The culinary art of the Kashmiri Wazwan
is learnt through heredity and rarely passed on. This has made wazas (cooks) very popular and revered, and they are in great demand, especially during marriages and ceremonial events
The most important part of cooking Kashmiri food is the traditional
skills, which only a Kashmiri cook or a wazwa can perform using the tried and tested techniques that he would have learnt in his homeland since childhood. Also, copper vessels are an important part of cooking in Kashmir.
All Spiced Up
Kashmiri food is one of the richest cuisines present in India. What makes it stand apart is its simple yet very rich texture, and the use of redolent and aromatic spices. Spices filled with flavour and aroma are the life of Kashmiri food, and this is achieved by using ingredients like ginger-garlic, cinnamon, black cardamom, fennel, and saffron. Apart from these ingredients, a true Kashmiri flavour can be brought to the dishes by only using the special Kashmiri mirchi.
Contrary to popular belief, Kashmiri food is not just about non-vegetarian dishes. In fact, Kashmiri food caters to both vegetarians and non-vegetarians. A dish which is always appreciated by the vegetarians is the Paneer Meethi Chaman. Non-vegetarians are the biggest fans of the good old Rogan Josh, a dish which represents Kashmiri cuisine at its best. Kashmiri pundits have always been lovers of good food and their dishes reflect the versatility of the Kashmiri cuisine. Dum Aloo Kashmiri is one of the most popular dishes which Kashmiri vegetarians love and like to cook for others too.
The Ceremonial Serving
Wazwan is the ceremonial meal of Kashmir with its 36 delectable dishes, during which the whole family eats from one plate, and they sit in a circle on low seats or cushions. Like any other culture, the food completes the rich culture of Kashmir, and the whole concept of Wazwan comes from the feeling of hospitality which Kashmiri people are known for. Wazwan is based on the concept of serving whatever that is available in the house to the guests from which the traditional culture and warmth of the people comes.
Kashmiri Green Tea
Wazwan and elaborate family dinners usually end with kahwa – a green tea which originates from Persia, and is consumed in Afghanistan, northern Pakistan, and some regions of Central Asia. The tea is made by boiling green tea leaves with saffron strands, cinnamon bark and cardamom pods and occasionally Kashmiri roses to add a great aroma. Generally, it is served with sugar or honey, and crushed almonds or walnuts. Some varieties are made as a herbal infusion only, without the green tea leaves.
Traditionally, the tea is prepared in a brass kettle known as a samovar, which contains live coals in a central cavity, and which keep the tea perpetually hot. Around the fire-container there is a space for water to boil and the tea leaves and other ingredients are mixed with the water. These days, Kahwa is made in normal pans and vessels. It is often served in tiny, shallow cups, and usually served to guests or as part of a celebration dinner. Saffron is added to the drink for special visitors. Sometimes milk is added to it, but this is generally given to the elderly or the sick. The tea is considered to be good for digestion and brings warmth during the cold season.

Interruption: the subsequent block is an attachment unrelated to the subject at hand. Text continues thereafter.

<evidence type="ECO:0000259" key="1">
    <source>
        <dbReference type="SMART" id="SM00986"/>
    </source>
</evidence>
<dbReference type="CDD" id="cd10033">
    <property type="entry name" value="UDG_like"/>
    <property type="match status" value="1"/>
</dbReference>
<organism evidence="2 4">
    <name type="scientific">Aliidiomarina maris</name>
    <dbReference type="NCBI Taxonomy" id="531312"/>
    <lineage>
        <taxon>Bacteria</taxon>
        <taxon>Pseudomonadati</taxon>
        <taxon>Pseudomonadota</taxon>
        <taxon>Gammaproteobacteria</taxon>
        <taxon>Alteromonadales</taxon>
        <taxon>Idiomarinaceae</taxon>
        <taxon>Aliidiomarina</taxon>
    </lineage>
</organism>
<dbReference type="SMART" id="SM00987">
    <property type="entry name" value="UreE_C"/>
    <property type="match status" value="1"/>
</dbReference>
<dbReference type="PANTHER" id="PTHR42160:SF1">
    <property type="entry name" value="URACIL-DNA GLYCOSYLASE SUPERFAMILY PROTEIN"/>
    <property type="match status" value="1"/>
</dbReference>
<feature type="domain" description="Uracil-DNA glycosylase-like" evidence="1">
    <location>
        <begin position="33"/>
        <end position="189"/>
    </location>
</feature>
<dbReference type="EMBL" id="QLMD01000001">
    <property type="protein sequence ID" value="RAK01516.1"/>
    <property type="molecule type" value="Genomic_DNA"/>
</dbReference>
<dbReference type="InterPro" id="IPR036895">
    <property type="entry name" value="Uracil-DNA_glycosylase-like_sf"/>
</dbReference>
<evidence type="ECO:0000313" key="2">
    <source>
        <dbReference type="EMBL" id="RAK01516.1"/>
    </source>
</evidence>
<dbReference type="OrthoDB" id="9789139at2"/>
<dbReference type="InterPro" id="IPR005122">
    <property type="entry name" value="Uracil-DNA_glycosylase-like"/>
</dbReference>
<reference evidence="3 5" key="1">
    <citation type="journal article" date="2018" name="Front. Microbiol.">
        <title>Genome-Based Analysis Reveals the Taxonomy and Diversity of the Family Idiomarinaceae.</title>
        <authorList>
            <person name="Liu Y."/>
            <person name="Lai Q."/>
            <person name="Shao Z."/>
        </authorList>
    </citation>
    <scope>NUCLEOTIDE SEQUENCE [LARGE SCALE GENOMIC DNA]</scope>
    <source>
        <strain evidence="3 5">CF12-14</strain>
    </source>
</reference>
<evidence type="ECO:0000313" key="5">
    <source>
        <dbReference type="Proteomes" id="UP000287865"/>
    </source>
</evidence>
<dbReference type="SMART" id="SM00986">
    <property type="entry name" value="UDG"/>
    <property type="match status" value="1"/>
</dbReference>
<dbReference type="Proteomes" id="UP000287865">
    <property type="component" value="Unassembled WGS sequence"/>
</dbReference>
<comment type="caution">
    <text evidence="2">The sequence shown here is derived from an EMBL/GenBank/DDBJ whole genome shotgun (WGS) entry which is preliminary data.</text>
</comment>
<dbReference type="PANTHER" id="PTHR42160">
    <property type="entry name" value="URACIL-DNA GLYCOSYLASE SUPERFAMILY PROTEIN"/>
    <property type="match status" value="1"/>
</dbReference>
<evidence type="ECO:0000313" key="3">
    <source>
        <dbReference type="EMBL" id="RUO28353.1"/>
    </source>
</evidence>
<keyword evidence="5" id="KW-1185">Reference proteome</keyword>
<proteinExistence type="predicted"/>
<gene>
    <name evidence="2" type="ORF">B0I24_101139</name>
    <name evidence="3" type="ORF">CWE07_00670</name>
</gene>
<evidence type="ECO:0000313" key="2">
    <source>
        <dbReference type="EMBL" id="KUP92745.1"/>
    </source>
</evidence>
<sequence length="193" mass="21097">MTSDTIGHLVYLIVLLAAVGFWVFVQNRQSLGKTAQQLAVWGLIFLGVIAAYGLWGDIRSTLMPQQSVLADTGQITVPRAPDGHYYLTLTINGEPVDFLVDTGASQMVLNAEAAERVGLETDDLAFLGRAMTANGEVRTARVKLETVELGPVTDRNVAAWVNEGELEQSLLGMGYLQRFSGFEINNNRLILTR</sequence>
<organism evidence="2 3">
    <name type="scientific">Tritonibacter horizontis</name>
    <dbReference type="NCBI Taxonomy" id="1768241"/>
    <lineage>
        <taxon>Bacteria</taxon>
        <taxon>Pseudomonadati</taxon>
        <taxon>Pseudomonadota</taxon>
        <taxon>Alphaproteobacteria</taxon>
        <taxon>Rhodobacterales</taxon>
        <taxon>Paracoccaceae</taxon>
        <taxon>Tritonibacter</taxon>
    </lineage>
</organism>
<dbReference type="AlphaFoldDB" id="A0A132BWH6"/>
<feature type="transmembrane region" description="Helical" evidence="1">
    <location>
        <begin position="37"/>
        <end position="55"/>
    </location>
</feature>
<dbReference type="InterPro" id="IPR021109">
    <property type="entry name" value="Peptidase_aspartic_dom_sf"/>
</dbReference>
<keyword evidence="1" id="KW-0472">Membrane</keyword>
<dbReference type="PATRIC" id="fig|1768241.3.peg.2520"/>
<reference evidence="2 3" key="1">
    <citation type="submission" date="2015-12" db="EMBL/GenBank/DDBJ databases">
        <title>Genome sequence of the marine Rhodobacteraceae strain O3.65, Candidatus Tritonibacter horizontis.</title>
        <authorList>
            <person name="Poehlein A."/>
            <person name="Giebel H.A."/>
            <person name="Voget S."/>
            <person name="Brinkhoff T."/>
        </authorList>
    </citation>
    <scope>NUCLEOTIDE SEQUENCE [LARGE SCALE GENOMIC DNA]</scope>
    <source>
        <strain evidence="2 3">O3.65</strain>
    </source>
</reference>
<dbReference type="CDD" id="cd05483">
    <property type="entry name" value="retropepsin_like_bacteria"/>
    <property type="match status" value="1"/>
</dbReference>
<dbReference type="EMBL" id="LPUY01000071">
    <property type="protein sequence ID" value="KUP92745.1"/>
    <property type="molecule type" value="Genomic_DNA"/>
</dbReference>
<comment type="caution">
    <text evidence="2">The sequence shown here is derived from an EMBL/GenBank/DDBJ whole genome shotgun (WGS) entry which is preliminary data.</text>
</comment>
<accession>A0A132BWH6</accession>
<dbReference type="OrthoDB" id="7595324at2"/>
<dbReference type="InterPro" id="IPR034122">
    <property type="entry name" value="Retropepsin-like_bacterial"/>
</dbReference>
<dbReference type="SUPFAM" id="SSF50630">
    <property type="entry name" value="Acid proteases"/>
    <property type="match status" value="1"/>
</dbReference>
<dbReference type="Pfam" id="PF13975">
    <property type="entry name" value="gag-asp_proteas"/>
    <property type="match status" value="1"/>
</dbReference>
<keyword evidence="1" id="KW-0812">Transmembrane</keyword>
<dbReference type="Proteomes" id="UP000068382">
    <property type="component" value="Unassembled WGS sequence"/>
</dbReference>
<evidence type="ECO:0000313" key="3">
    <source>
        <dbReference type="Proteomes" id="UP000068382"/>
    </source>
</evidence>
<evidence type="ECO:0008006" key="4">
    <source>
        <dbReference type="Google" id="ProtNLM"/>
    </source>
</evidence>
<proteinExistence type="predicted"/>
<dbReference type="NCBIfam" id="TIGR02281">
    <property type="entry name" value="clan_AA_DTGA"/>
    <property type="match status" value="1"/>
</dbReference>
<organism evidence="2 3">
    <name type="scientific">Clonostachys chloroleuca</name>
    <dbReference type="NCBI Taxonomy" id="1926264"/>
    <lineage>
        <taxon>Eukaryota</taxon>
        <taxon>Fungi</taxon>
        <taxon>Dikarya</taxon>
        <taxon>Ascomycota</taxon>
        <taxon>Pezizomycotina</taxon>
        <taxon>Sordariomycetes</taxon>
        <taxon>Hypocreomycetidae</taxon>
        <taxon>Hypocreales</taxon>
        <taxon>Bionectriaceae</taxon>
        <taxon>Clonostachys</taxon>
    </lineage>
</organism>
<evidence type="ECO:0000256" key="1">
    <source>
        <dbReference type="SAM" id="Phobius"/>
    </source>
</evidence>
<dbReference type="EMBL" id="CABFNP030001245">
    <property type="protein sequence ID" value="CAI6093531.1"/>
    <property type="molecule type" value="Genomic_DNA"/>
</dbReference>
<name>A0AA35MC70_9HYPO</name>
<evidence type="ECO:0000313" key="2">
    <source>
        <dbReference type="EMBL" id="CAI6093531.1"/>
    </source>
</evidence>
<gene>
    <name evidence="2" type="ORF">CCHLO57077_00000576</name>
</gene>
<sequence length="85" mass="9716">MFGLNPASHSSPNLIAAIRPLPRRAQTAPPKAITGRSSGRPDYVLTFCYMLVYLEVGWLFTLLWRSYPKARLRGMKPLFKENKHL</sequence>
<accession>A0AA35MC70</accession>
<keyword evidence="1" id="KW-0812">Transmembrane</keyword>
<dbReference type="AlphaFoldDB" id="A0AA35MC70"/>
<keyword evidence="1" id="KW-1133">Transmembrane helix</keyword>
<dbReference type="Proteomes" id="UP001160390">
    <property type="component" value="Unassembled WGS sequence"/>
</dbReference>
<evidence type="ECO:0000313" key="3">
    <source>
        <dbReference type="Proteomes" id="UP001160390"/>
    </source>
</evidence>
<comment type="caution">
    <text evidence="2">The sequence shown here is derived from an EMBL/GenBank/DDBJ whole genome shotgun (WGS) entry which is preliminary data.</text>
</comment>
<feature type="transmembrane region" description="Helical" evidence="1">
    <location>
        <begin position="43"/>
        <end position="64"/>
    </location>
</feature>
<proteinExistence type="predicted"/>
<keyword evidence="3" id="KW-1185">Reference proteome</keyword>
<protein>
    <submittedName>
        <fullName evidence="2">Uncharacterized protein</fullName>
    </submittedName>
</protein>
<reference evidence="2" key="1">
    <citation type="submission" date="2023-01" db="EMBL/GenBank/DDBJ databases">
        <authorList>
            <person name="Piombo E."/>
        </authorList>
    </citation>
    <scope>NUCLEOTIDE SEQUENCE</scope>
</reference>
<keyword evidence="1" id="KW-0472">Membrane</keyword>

At Zune, we offer a fine selection of all-time favourites from Delhi, Punjab and Kashmir. Kashmiri cuisine is based on traditional methods of cooking using fresh and seasonal ingredients blended with exotic tastes, colours, textures and spices. We purchase the ingredients from a local vendor and the vegetables are bought every day so that the freshness isn’t discounted at any cost. All the ingredients are available quite easily to us and that too of a good quality, which helps us maintain a consistent taste and standard of our dishes.
History of Kashmiri Cuisine
The history of modern Kashmiri cuisine can be traced back to the 15th century invasion of India by Timur, and the migration of 1,700 skilled woodcarvers, weavers, architects, calligraphers and cooks from Samarkand to the valley of Kashmir. The descendants of these cooks, the wazas, are the master chefs of Kashmir.
The royal Wazwan is considered the ultimate formal banquet in Kashmir. It offers no less than 36 courses, of which 15 to 30 are meat preparations, cooked overnight by the master chef, Vasta Waza, and his retinue of wazas. Guests are seated in groups of four and share the meal out of a large metal plate called the trami.
The meal begins with a ritual washing of hands at a basin called the tash-t-nari, which is taken around by attendants. Then the tramis arrive, heaped with rice, quartered by seekh kababs, pieces of methi korma, tabak maaz, safed murg, zafrani murg, and the first few courses. Curd and chutney are served seperately in small earthen pots. As each trami is completed, it is removed, and a new one brought in, until the dinner has run its course. Seven dishes are a must for these occassions– Rista, Rogan Josh, Tabak Maaz, Daniwal Korma, Aab Gosht, Marchwangan Korma and Gushtaba. Mutton, chicken or fish are important in a Kashmiri meal and the Kashmiris often combines vegetables and meat in the same dish in their daily meals. Mutton and turnips, chicken and spinach, fish and lotus root are other popular combinations.